The iconic balloon at the Orange County Great Park.

Public relations firm Forde & Mollrich, which is among the targets of a forensic investigation commissioned by the city of Irvine into spending on the Great Park project, has apparently launched an investigation of the investigation.

The firm has submitted a California Public Records Act request to City Hall for a slew of documents related to the investigation by Newport Beach-based Hagen, Streiff, Newton & Oshiro Accountants (HSNO), which has already claimed to have found significant waste and abuse surrounding no-bid contracts.

Forde & Mollrich’s request seeks some of the same records about HSNO that HSNO sought under a city issued subpoena to Forde & Mollrich earlier this month. Forde & Mollrich’s request, dated May 21, asks for text messages, memos, emails, timesheets, payment records and invoices, among other documents related to the investigation.

Councilwoman Christina Shea — who sits on a subcommittee tasked with getting reports about the HSNO investigation – called Forde & Mollrich’s request “political harassment,” “intimidation,” and an attempt to bog down HSNO’s work.

“This could impede the efforts of the investigation which is very troubling to me,” Shea wrote in an email to Voice of OC. “It is like if a grand jury was investigating someone and then that someone asks the grand jury for all their documents.”

Shea and the rest of Irvine’s Republican council majority commissioned the forensic audit immediately after being sworn in last year following their victory in the 2012 election. They say it is needed in order to find out what happened to over $200 million spent on the 1,300-acre park project, which the city has little to show for.

The Great Park was supposed to compete with the likes of Central Park in New York and Balboa Park in San Diego. Instead, it has become a poster-child for government boondoggles, with millions of dollars in no-bid contracts awarded to political allies of former council leader Larry Agran.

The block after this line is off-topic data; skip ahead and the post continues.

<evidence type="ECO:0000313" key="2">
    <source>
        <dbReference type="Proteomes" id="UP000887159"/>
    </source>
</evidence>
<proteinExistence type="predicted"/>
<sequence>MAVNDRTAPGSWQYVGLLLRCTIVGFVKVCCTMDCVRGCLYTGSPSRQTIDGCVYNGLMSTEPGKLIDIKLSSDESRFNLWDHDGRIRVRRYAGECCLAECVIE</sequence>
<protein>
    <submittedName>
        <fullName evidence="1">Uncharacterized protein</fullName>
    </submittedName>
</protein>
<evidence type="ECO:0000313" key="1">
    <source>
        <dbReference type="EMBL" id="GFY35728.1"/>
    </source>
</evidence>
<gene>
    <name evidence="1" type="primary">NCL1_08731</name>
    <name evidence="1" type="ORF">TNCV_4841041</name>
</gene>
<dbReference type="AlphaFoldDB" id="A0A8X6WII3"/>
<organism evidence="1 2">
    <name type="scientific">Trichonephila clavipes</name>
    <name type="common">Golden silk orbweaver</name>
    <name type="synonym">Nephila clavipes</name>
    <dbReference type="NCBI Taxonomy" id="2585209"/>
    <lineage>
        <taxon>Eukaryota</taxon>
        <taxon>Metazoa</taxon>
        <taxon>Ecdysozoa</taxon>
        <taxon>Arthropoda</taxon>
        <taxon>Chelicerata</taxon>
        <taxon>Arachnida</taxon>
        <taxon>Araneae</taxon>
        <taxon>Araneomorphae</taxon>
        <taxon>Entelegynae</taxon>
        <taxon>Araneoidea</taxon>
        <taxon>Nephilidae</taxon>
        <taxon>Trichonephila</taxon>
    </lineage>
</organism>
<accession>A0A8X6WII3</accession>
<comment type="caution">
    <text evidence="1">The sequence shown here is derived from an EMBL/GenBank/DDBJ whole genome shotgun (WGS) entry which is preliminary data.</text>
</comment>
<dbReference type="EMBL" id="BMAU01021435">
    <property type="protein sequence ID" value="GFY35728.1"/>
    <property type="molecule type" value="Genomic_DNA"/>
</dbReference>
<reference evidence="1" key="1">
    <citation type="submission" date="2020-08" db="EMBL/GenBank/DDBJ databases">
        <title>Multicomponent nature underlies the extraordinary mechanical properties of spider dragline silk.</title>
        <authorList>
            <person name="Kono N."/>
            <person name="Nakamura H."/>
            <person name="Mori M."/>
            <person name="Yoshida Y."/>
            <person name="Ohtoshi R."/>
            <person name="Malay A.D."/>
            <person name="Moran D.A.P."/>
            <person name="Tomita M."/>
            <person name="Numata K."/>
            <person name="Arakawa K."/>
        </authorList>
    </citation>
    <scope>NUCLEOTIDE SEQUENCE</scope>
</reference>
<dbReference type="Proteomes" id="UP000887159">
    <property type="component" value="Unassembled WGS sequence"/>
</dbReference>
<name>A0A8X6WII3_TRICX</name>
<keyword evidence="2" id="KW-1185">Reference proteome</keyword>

Chief among the controversial contracts is Forde & Mollrich’s former $100,000 per-month agreement to promote a park that largely didn’t exist.

Forde & Mollrich partner Stu Mollrich did not return a phone call seeking comment. In the past the firm, along with Agran and other targets of the forensic investigation, have argued that the new council majority is engaged in a political witch-hunt.

While Shea and fellow Republican Jeff Lalloway criticized the firm’s Public Records Act request, Democrats Agran and Councilwoman Beth Krom said everyone has the right under the state law to make such requests.

“Any time somebody makes a public records act request, I regard that as a good thing,” Agran said. “My response to that always was make sure you respond fully and in a timely fashion. People are entitled to that information under the law.”

Lalloway, who sits with Shea on the subcommittee, said that the request looked like “political payback” for the subpoena issued to Forde & Mollrich.

“I’m not certain they know what they’re looking for, it seems to me like it’s a fishing expedition to apply political pressure against the council and the auditors,” Lalloway said, adding that the subpoena issued to Forde & Mollrich wouldn’t have been necessary had the firm cooperated with auditors.

Lalloway also said that Forde & Mollrich collected $20 million through city contracts over the years.

“You would think that amount would cause them to cooperate with any and all requests by our auditors, but that’s not the case,” he said.

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